Five Reasons Everyone Should Know Sir Edward Bulwer-Lytton
This is the second article in our occasional series, ‘Five Reasons’, in which we take a neglected figure from literary history and endeavour to unearth five interesting or surprising things about them. In our first piece, we took the Victorian novelist and poet George Meredith as our subject. This time, it’s the turn of Sir Edward Bulwer-Lytton (1803-1873), or, to give him his full name, Edward George Earle Lytton Bulwer-Lytton, 1st Baron Lytton (which should be enough Lyttons for anyone). For a short while during the 1820s and 1830s, he was the most popular novelist in Britain, until he was eclipsed by an even more popular and successful man, Charles Dickens. His popularity waned quickly, even during his own lifetime, and his reputation has never been restored. And yet, although his novels are not read much nowadays, there are still reasons to celebrate this writer. Here are our five favourite reasons.
1. He changed the way men dressed – and still influences the way they dress today. In his first successful novel Pelham (1828), published when Lytton was only in his mid-twenties (he had already published several novels prior to this), Lytton set the trend for men’s evening dress. Prior to Lytton’s novel, the colour of smart evening wear for men could be any colour; Lytton changed that. In this, a ‘silver fork’ novel about upper-class fashionable society, the men wear black evening wear, and when the novel was a runaway success this fashion was adopted by the real gentry. It has been with us ever since.
2. He coined the phrase ‘the pen is mightier than the sword’. This first appeared in his 1839 play Richelieu. The saying has since achieved the status of general proverb, but it had a definite origin and a definite author, and it’s Bulwer-Lytton we have to thank for it. Although Bulwer-Lytton provides the true origin of the phrase ‘the pen is mightier than the sword’, the sentiment it expresses had been around for some time before.
3. He wrote an early work of science fiction. While Jules Verne was writing his groundbreaking works of what became known as science fiction, Bulwer-Lytton was helping to lay the groundwork for the English tradition – in his 1871 novel The Coming Race. In this novel, the narrator accidentally finds himself in a subterranean utopian world populated by a telepathic people known as the Vril-ya. They power themselves with the help of a life-giving fluid known as Vril, whose properties are many and diverse, ranging from healing to killing. Some people, including the Theosophists, even thought that Vril actually existed. The power of fiction…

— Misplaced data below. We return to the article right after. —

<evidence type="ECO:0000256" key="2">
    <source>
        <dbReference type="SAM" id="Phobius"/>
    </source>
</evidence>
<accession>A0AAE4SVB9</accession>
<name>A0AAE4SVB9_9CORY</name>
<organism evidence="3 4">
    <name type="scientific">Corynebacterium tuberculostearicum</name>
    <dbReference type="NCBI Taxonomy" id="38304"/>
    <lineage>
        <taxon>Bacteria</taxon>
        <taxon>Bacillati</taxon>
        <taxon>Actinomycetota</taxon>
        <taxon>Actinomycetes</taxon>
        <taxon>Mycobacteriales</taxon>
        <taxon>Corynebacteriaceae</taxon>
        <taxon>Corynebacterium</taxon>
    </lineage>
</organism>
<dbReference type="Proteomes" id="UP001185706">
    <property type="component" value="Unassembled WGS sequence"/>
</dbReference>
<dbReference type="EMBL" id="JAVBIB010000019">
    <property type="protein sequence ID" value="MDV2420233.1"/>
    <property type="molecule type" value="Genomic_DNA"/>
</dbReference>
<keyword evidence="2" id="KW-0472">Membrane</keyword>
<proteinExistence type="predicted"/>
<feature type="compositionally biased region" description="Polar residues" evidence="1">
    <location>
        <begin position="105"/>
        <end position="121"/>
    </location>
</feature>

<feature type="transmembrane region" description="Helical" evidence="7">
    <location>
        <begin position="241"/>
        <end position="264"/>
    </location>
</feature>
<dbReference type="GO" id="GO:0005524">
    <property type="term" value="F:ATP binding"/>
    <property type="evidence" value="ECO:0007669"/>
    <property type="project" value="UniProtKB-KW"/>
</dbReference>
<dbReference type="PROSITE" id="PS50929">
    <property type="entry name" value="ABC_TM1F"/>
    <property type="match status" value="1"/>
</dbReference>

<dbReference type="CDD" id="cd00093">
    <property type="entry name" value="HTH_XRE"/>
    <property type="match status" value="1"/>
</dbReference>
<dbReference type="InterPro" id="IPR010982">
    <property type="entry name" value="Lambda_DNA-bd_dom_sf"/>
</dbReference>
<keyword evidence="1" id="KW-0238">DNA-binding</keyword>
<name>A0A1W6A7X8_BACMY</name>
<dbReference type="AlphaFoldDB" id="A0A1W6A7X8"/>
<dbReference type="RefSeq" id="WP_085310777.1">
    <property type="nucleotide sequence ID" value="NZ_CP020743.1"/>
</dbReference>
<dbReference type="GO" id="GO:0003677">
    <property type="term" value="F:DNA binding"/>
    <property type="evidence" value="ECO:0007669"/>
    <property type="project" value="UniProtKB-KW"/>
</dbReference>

4. He helped to inspire the name for Bovril. This is thanks to The Coming Race – in which that mysterious substance with life-giving properties, which Lytton names Vril, is at the heart of the power of the Vril-ya. When the makers of Bovril, the beef extract, were casting around for a name for their new product, they formed their brand name by blending ‘bovine’ with ‘Vril’, suggesting that this beefy drink had life-giving properties similar to those provided by Lytton’s fictional elixir.
5. He was the first person to use the most famous (infamous?) opening line in all of fiction. That is, he opened his 1830 novel Paul Clifford with the words, ‘It was a dark and stormy night…’ Elmore Leonard once advised writers, ‘Never open a book with weather’, but Lytton didn’t shy away from using such a device, and this opening line may serve to explain why he is not widely read any more, with his novels decried as poorly written. However, this line has inspired an unusual legacy, in the shape of the Bulwer-Lytton Fiction Contest, an annual competition sponsored by San Jose State University in California. The aim of the contest is to find a deliberately bad opening line for a new novel. Past winners have included this gem from Sue Fondrie, in 2011: ‘Cheryl’s mind turned like the vanes of a wind-powered turbine, chopping her sparrow-like thoughts into bloody pieces that fell onto a growing pile of forgotten memories.’ As this contest shows, Bulwer-Lytton has not been completely forgotten; but quite what he’d make of his legacy, we cannot say. And we haven’t even mentioned that he was offered the throne of Greece in 1862 (he declined, in case you were wondering)…
If you enjoyed learning about Bulwer-Lytton, we’ve gathered together some interesting facts from the life of Sir Walter Scott here.
Image: Title page and frontis by Hablot K Browne of ‘Pelham’, 1849 (scanned by Steven J. Plunkett), Wikimedia Commons, public domain.
Posted on October 1, 2013, in Fiction, Literature, Novels and tagged Bulwer-Lytton, Classic Novels, Classics, English Literature, Fiction, Literature, Novels, Sir Edward Bulwer-Lytton, Victorian literature. Bookmark the permalink. 56 Comments.